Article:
There has been described herein a novel piezoelectric relay. Various modifications to the present invention will become apparent to those skilled in the art from the foregoing description and accompanying drawings. For example, although the present invention has been described with reference to specific bimorph structures and driving circuitry, it will be apparent to those skilled in the art that the present invention may be practiced with other bimorph structures and driving circuitry. For example, a bimorph may be constructed by co-firing a metal layer between two green piezoceramic plates. The present invention is equally applicable to relays employing such bimorphs as actuators.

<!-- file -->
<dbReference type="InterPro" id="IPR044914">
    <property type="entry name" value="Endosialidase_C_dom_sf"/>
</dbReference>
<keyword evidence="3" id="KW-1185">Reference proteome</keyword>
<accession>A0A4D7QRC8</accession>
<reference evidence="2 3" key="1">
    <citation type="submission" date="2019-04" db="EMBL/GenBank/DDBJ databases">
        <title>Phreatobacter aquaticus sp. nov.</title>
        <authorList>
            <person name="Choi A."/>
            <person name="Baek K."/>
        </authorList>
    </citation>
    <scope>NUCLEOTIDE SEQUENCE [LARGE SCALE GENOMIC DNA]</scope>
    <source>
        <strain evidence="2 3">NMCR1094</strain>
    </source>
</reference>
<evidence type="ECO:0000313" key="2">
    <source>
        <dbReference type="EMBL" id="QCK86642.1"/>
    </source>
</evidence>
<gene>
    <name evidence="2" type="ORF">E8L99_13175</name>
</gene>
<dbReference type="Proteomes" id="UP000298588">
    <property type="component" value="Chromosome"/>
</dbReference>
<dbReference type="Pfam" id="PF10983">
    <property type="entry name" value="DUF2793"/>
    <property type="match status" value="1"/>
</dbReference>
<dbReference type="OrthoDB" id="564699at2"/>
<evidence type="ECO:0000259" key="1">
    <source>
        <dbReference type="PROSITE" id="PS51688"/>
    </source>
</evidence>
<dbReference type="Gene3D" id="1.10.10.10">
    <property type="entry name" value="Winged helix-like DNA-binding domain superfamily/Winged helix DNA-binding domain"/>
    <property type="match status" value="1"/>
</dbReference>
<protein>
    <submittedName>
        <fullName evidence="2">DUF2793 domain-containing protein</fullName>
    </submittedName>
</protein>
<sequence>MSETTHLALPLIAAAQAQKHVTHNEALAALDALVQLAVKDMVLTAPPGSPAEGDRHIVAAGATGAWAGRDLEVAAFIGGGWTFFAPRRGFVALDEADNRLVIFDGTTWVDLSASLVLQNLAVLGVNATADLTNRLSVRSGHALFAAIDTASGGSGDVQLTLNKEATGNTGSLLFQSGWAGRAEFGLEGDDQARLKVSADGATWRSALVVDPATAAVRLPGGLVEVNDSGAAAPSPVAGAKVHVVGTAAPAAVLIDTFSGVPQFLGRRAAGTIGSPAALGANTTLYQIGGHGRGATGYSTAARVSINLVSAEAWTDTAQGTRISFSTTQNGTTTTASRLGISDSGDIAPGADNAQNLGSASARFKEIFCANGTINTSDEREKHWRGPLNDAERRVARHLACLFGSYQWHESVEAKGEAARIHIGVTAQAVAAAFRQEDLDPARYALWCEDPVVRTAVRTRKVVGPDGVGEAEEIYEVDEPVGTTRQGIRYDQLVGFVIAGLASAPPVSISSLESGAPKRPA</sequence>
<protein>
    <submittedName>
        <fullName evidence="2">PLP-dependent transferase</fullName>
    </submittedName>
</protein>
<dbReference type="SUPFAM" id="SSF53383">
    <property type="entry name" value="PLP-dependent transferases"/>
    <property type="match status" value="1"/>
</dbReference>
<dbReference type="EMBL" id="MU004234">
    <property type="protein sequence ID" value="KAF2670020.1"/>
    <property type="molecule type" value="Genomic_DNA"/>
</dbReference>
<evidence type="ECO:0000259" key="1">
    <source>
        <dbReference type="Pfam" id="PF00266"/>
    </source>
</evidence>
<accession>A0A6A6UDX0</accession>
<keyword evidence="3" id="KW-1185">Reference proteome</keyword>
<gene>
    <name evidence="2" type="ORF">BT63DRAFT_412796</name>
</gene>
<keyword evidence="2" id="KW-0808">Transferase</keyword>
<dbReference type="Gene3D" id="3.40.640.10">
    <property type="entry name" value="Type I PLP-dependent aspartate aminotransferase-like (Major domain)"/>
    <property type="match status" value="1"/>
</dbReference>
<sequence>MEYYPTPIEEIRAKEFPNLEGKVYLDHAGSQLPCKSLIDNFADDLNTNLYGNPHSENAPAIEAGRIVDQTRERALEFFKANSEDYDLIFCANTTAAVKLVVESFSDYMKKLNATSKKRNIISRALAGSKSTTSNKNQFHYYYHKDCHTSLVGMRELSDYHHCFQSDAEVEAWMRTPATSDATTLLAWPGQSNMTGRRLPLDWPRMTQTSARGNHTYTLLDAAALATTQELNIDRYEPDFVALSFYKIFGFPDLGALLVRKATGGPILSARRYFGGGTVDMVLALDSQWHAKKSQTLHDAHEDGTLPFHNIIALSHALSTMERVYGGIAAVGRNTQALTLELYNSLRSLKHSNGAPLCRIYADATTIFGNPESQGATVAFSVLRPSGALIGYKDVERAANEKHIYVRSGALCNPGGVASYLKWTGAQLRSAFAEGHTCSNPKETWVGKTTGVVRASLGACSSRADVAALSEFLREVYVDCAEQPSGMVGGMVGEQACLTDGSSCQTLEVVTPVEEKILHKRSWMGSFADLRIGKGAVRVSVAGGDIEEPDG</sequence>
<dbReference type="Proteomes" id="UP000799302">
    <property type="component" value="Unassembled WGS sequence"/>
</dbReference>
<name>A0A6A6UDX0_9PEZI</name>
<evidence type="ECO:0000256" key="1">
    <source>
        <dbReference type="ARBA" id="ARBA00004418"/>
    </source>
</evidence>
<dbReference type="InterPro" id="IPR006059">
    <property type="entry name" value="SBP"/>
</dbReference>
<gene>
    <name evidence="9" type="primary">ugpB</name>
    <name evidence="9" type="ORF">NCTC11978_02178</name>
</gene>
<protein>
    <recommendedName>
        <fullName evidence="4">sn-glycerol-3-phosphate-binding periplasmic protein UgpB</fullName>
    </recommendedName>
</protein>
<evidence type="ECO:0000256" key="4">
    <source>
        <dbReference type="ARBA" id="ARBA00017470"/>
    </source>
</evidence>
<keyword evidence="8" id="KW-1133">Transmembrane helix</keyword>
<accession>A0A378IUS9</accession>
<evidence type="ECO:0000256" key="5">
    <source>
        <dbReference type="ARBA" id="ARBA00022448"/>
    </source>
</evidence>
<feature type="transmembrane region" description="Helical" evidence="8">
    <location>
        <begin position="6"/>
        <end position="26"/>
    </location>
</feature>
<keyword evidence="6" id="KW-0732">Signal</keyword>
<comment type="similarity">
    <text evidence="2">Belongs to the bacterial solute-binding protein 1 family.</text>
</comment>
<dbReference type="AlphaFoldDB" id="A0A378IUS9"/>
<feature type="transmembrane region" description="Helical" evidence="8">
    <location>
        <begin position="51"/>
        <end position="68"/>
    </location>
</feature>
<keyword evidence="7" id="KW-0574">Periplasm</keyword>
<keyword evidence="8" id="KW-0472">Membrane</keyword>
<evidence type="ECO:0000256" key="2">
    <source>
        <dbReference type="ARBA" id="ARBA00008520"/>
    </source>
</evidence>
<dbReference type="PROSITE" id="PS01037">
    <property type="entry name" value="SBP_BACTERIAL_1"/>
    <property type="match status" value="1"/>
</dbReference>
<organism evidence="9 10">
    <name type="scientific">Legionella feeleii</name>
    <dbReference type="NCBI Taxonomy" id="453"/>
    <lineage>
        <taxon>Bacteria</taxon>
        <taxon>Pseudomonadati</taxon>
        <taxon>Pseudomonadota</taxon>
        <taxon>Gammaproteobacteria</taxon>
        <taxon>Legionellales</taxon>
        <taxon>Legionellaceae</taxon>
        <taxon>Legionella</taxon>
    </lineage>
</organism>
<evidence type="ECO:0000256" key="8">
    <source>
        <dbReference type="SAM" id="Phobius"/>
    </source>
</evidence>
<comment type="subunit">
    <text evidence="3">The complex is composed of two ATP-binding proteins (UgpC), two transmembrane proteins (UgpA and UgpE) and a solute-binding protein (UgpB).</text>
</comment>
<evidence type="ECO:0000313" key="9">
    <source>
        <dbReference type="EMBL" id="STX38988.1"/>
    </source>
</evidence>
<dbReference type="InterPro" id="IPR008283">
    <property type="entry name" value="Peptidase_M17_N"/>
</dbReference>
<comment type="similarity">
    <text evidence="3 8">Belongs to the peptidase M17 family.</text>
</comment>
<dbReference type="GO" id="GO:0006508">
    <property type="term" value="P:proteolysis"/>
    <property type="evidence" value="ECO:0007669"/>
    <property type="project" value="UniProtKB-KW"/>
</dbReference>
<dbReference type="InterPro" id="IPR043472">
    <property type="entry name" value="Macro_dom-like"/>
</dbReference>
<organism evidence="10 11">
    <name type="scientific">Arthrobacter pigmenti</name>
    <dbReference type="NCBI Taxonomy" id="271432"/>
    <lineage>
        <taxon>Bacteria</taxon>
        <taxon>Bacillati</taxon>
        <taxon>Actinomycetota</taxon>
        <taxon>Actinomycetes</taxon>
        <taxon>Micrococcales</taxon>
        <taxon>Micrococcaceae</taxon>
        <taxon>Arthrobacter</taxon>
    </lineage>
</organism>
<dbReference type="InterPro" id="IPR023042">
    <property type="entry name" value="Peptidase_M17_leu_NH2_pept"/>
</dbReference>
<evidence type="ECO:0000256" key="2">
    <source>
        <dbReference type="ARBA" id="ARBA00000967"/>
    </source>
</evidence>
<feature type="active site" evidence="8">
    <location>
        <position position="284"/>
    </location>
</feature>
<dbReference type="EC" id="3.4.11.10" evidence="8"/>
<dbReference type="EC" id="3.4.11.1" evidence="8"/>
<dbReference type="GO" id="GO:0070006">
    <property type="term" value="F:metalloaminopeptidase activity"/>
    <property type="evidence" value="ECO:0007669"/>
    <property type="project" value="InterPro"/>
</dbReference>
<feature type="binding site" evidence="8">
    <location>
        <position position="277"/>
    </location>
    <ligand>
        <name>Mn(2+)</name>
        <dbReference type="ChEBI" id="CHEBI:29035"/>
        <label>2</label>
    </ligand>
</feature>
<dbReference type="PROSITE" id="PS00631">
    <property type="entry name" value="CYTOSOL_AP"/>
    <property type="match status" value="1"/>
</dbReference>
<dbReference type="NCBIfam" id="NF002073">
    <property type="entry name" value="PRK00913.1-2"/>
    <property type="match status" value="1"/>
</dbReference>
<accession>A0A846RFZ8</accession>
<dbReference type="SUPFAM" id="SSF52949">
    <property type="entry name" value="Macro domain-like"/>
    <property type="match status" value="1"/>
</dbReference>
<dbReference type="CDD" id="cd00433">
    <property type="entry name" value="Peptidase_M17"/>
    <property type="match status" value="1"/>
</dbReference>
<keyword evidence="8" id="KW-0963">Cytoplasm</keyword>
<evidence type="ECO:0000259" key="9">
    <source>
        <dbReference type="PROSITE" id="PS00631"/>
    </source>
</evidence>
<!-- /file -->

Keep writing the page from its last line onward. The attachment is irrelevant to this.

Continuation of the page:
Similarly, the present invention may be practiced with relays in which the bimorph actuator is caused to move by applying an electric field to only one of the piezoelectric strips comprising the bimorph. In such relays, an electric field is applied to one of the piezoelectric strips in a direction which causes the piezoelectric strip to contract and no electric field is applied to the other piezoelectric strip. This results in the free end of the bimorph moving toward the piezoelectric strip to which the electric field was applied. The present invention is equally applicable to such relays. Accordingly, the present invention is to be limited solely by the scope of the following claims.